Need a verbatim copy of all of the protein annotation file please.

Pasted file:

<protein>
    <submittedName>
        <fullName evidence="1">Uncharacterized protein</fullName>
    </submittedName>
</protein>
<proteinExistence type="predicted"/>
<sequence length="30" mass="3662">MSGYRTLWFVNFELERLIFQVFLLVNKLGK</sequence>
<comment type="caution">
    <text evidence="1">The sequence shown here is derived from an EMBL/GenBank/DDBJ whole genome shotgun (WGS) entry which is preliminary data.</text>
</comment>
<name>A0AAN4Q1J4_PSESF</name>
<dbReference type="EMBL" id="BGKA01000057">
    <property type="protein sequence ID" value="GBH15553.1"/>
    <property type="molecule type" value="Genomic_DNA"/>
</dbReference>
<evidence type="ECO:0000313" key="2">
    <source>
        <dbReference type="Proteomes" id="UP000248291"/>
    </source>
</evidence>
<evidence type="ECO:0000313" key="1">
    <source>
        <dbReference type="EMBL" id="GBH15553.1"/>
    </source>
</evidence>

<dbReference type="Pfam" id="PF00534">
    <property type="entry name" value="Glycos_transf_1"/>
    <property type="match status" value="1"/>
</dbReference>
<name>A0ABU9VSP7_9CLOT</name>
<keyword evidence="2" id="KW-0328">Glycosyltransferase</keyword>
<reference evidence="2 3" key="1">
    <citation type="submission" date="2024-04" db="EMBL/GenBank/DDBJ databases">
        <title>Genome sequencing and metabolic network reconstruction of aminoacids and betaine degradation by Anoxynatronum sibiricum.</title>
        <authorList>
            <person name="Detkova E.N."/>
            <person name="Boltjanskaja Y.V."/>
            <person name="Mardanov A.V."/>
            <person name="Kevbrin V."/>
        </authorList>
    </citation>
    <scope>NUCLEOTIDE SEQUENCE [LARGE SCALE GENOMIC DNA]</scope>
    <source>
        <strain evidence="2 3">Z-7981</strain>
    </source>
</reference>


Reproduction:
<protein>
    <submittedName>
        <fullName evidence="1">Uncharacterized protein</fullName>
    </submittedName>
</protein>
<proteinExistence type="predicted"/>
<sequence length="30" mass="3662">MSGYRTLWFVNFELERLIFQVFLLVNKLGK</sequence>
<comment type="caution">
    <text evidence="1">The sequence shown here is derived from an EMBL/GenBank/DDBJ whole genome shotgun (WGS) entry which is preliminary data.</text>
</comment>
<name>A0AAN4Q1J4_PSESF</name>
<dbReference type="EMBL" id="BGKA01000057">
    <property type="protein sequence ID" value="GBH15553.1"/>
    <property type="molecule type" value="Genomic_DNA"/>
</dbReference>
<evidence type="ECO:0000313" key="2">
    <source>
        <dbReference type="Proteomes" id="UP000248291"/>
    </source>
</evidence>
<evidence type="ECO:0000313" key="1">
    <source>
        <dbReference type="EMBL" id="GBH15553.1"/>
    </source>
</evidence>

<dbReference type="Pfam" id="PF00534">
    <property type="entry name" value="Glycos_transf_1"/>
    <property type="match status" value="1"/>
</dbReference>
<name>A0ABU9VSP7_9CLOT</name>
<keyword evidence="2" id="KW-0328">Glycosyltransferase</keyword>
<reference evidence="2 3" key="1">
    <citation type="submission" date="2024-04" db="EMBL/GenBank/DDBJ databases">
        <title>Genome sequencing and metabolic network reconstruction of aminoacids and betaine degradation by Anoxynatronum sibiricum.</title>
        <authorList>
            <person name="Detkova E.N."/>
            <person name="Boltjanskaja Y.V."/>
            <person name="Mardanov A.V."/>
            <person name="Kevbrin V."/>
        </authorList>
    </citation>
    <scope>NUCLEOTIDE SEQUENCE [LARGE SCALE GENOMIC DNA]</scope>
    <source>
        <strain evidence="2 3">Z-7981</strain>
    </source>
</reference>